"Caitey!" When Lizzie spoke, Caitey didn't even look up. After sharing a room with her sister for 12 years, she was used to the background noise.
"Did you hear me?" Lizzie started to whine.
Caitey knew better than to tell the truth. "Yes."
"You did not."
Caitey still hadn't looked up from the computer on her lap. "I did so, in fact."
"Then what did I say?"
Caitey thought about it. Lizzie did have one thing she always said when she had nothing to say. That was as good a guess as any. "You said 'something big has been here.' "
"Ha! I did not."
This was worth a look over the laptop at her sister. "Oh? Then what did you say?"
"I said, 'When I want to run away, I drive off in my car.' "
Caitey sighed. "Him again?"
"It's an awesome song!"
"Yes, but I do not have to hear you sing Peter Gabriel every day of the week."
"I didn't sing it, I said it!"
"Yeah, yeah, yeah." Caitey went back to whatever game she was playing.
She would probably have gone back to ignoring her sister too, except that Lizzie didn't let her. "Well, the least you can do is listen to me when I talk."
"Even when you're saying pointless things?"
"That wasn't pointless."
In her best condescending-older-sister tone, Caitey informed her, "Young lady, as you well know, you cannot even drive."
"So saying something about driving in a car is pointless."
"Is not. What if I go out driving every night and you don't know it?"
Caitey could have gone right on arguing, but that would take too much time and energy. Instead, she took an idea from her sister. "Something big has been here," she said, and starting in on the ignoring again.
This time Lizzie didn't let her off so easily. "What?"
"What do you mean what?"
"What something big has been here?"
I can't even get her to be quiet with her own nonsense words. "I don't know."
"I don't know?"
"How'd it get here?"
"I. Don't. Know."
"Well, you should have paid more attention, and it wouldn't have left," Lizzie finished with a flourish.
Caitey barely managed to keep from laughing. "Lizzie."
Caitey paused the game and looked across the room at her. "We don't make sense, do we?"
Lizzie shook her head sadly. "Never could."
Lizzie thought for a second and then said, as if she'd just thought of it, "We don't make sense, do we?"
"Oh, I make plenty of sense. You're the one who doesn't."
"Well, you're the one who just said 'something big has been here,' aren't you." Lizzie didn't even bother making it a question.
Shutting her laptop, Caitey smiled sweetly. "You're the one who says it all the time, aren't you." She got up and started across the room.
"Where are you going?"
"Um... so I don't make sense, huh?" Lizzie was desperately trying to think of a comeback before her sister left.
"Well, you are too dramatic."
"You are too clueless."
"You are too smart-mouthed."
"You are too nonsensical."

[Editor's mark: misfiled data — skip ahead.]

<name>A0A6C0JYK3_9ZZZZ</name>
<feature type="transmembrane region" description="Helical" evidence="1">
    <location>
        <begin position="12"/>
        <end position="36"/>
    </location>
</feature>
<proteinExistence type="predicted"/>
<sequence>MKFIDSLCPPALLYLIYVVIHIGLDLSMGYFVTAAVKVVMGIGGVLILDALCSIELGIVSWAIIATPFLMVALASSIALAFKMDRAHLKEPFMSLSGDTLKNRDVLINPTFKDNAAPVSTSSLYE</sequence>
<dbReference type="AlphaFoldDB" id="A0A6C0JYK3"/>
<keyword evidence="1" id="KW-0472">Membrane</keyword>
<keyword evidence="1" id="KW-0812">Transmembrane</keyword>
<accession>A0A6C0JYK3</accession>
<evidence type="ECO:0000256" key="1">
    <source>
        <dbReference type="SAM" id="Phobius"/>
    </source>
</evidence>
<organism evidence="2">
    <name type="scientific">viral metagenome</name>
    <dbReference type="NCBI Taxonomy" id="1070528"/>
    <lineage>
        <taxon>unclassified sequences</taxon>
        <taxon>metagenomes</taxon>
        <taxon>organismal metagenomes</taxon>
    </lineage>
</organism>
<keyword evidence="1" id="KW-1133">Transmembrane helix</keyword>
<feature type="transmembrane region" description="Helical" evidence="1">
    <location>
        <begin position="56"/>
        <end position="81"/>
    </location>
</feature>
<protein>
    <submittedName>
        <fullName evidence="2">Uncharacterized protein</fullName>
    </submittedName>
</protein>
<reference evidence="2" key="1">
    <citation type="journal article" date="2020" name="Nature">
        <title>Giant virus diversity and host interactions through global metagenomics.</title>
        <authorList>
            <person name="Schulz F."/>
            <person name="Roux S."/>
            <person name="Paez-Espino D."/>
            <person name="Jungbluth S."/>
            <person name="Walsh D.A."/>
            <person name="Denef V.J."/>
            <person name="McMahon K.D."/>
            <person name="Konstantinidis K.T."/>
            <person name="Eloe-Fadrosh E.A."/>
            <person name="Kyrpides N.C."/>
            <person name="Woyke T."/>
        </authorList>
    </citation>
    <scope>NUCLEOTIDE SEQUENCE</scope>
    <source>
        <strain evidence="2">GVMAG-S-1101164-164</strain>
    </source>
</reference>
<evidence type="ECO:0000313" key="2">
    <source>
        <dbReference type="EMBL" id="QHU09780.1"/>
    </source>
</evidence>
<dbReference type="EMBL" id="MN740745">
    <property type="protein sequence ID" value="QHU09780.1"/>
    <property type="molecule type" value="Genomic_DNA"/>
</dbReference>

"You are too...showoff-y."
"You are too out of it." Caitey had her hand on the doorknob.
Lizzie desperately searched for something to call her sister. "You are too... sane!"
That wasn't what Caitey had been expecting. In response, she announced (as dramatically as her sister had accused her of being), "I am not sane! Take that horrible insult back this very instant!"
Lizzie hadn't expected her sister to take the 'insult' seriously, of course, but she hadn't expected her to put on a dramatic performance either. It took her a minute to play along. "Take that back?! Of course I'm not taking it back!"
"Take it back! Take it back! Take it back!" Caitey ran back to her bed, grabbed a pillow, and waved it. "Or prepare to face your doom!"
"Is that a threat?"
"Jedi don't threaten," Caitey quoted, "we warn."
Lizzie grabbed her own pillow. "What are you saying?"
"I'm saying you have two seconds to take back calling me sane, or else..." Caitey held up the pillow in a fighting stance and repeated, "prepare to face your doom."
"Only a Sith deals in absolutes!" Lizzie yelled, stood up on her bed, and threw herself across the room, pillow out in front of her.
Caitey lunged forward to meet her, pillow-to-pillow.
Lizzie put up a good fight, but Caitey was older, faster, and stronger. Also, there was a shoe in the middle of the floor. The second Lizzie tripped over it, Caitey was ready. Lizzie crashed to the floor, and Caitey put her pillow to Lizzie's throat. "You have been defeated, Sith. Say it."
"Say...what...?" In the excitement Lizzie had completely forgotten what had started the duel.
"Admit that I am not sane."
It took everything Lizzie had to keep from laughing. "I will not say it. Jedi do not surrender."
"Jedi know when they are defeated, Sith. Admit your insult is untrue. Now. Or you will die."
"I will never-"
The voice drifted upstairs. "Caitey! Dishes!"
Caitey jabbed her pillow into Lizzie's throat, as well as a pillow could jab. "Say it!"
"Caitey!" the voice called again.
"Catherine Lydia Hartford!"
"Say it or die, Sith!"
Lizzie barely breathed out the words. "I...will...never..."
At that minute, Caitey heard and Lizzie saw the door fly open. "Caitey," started their father, "your mother is yelling at you to go do the-" He stopped when he noticed Lizzie scrambling to her feet. "Are you two all right in here?"
"Fine, Dad, just fine," Caitey practically sang, tossing her pillow onto her bed and pretending to dust her hands off. "What was I- Oh, yeah, dishes." She brushed past her dad and out the door. Then she stuck her head back in. "Oh, Lizzie- say it."
"Uh-uh," Lizzie said emphatically, sticking out her tongue.
"Say it!" Caitey said again. Their father looked back and forth between them, slightly confused.
"No way," said Lizzie. As her sister pulled her head back out the door and started down the hall, she added firmly, "I will never."